Ballot error

Walter Hinick / The Montana Standard

Pictured above is the ballot

with a minor mistake on it. The state Secretary of State’s office determined that the ballot can be used, and the mistake won’t affect the outcome of the race.

HELENA—The state Supreme Court on Wednesday denied a request by unions and other groups to remove from the 2014 ballot a legislative referendum that, if approved, would end the ability of Montanans to register to vote on Election Day.

In a 5-1 decision, with Justice Mike Wheat dissenting, the court rejected the attempt by unions and others to have the court declare Legislative Referendum 126 legally deficient and void and to strike it from the ballot.

The court did order Attorney General Tim Fox to revise the “statement of purpose and implication” for the referendum to clarify that the National Voter Registration Act does not require elimination of Election Day voter registration. The bill title said the referendum was to ensure compliance with the federal law.

Writing for the majority, Chief Justice Mike McGrath said although the title of LR-126 may not have been the best conceivable statement, “we are reluctant to take the extraordinary step of nullifying its placement on the ballot.”

Citing the state Supreme Court precedents, McGrath said, “these principles counsel in favor of allowing the measure to proceed to a vote.”

If approved by voters, the referendum would cut off voter registration at 5 p.m. on the Friday before Election Day, which is on a Tuesday.

Since the 2006 elections, Montanans have been able to register up until 8 p.m. on Election Day.

In his dissent, Wheat said he would have granted the motion to strike LR-126 from the ballot.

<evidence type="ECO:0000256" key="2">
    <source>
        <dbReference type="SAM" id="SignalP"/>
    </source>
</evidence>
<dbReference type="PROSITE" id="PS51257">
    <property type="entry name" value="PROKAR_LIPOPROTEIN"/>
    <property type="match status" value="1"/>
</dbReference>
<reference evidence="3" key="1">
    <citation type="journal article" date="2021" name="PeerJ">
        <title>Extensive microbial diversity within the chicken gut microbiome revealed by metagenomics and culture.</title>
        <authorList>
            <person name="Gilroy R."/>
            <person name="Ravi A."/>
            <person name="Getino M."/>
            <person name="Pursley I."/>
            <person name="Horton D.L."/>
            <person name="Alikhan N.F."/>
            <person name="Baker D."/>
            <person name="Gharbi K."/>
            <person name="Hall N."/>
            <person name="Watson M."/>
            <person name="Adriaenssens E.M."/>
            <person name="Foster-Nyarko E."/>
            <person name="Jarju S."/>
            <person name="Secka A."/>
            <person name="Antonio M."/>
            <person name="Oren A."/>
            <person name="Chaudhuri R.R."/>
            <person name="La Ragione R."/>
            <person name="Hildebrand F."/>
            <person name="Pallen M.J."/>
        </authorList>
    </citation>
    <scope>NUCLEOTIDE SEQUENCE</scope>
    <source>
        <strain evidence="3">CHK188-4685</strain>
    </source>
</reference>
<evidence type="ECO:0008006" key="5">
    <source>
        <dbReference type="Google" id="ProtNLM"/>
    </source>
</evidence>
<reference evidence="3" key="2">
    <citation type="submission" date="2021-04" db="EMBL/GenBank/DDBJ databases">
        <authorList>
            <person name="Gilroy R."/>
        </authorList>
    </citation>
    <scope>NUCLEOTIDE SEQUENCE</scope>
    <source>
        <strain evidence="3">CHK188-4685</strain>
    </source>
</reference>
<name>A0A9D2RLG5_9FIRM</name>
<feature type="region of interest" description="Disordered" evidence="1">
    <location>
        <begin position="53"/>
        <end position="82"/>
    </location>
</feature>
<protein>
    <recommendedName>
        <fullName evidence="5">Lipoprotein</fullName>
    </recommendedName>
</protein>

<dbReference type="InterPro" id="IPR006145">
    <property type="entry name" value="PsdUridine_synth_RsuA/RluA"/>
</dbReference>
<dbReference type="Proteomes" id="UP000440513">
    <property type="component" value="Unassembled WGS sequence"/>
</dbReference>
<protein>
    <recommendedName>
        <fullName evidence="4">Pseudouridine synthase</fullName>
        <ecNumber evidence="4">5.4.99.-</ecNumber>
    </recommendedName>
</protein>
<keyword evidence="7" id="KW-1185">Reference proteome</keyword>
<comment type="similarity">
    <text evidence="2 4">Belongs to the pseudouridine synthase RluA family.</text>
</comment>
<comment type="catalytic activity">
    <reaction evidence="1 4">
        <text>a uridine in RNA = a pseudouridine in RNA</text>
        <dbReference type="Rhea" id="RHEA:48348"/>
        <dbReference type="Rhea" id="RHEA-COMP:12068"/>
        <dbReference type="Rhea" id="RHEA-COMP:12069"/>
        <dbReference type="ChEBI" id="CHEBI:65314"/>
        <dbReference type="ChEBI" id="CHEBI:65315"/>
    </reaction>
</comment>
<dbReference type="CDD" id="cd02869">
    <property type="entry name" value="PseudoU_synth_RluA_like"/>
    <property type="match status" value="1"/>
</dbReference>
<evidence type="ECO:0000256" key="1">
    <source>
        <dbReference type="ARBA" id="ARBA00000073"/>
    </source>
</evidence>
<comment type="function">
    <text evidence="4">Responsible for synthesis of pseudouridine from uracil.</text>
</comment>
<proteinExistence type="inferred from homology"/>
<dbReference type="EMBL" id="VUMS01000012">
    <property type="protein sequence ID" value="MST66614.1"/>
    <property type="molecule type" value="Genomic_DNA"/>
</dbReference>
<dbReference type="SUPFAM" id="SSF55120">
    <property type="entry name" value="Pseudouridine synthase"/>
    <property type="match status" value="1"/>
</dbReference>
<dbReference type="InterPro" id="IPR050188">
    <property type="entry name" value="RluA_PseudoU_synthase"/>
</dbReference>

“It is undeniable that same-day voter registration has absolutely nothing to do with compliance with the NVRA (National Voter Registration Act),” Wheat said. “Thus, the statement in the title of LR-126 to the contrary is a fatal defect that cannot be cured.”

LR-126 was passed by the Republican majorities in the 2013 Legislature over the strong opposition of Democrats. Referendums that are passed by the Legislature go directly on the ballot and are not subject to a governor’s signature or veto.

In response to the decision, Fox’s spokesman John Barnes said, “Attorney General Fox appreciates that state Supreme Court has honored Montana voters’ constitutional right to engage in direct democracy through the referendum process by allowing LR-126 to remain on the ballot.”

The State Bureau was unable to reach Eric Feaver, president of the MEA-MFT union, the lead plaintiff in the challenge, for a comment.

Other groups that joined the MEA-MFT in the challenge were the Montana AFL-CIO, Montana Public Employees Association, Montana Human Rights Network, American Federation of State, County and Municipal Employees, Montana Women Vote and Western Native Voice.


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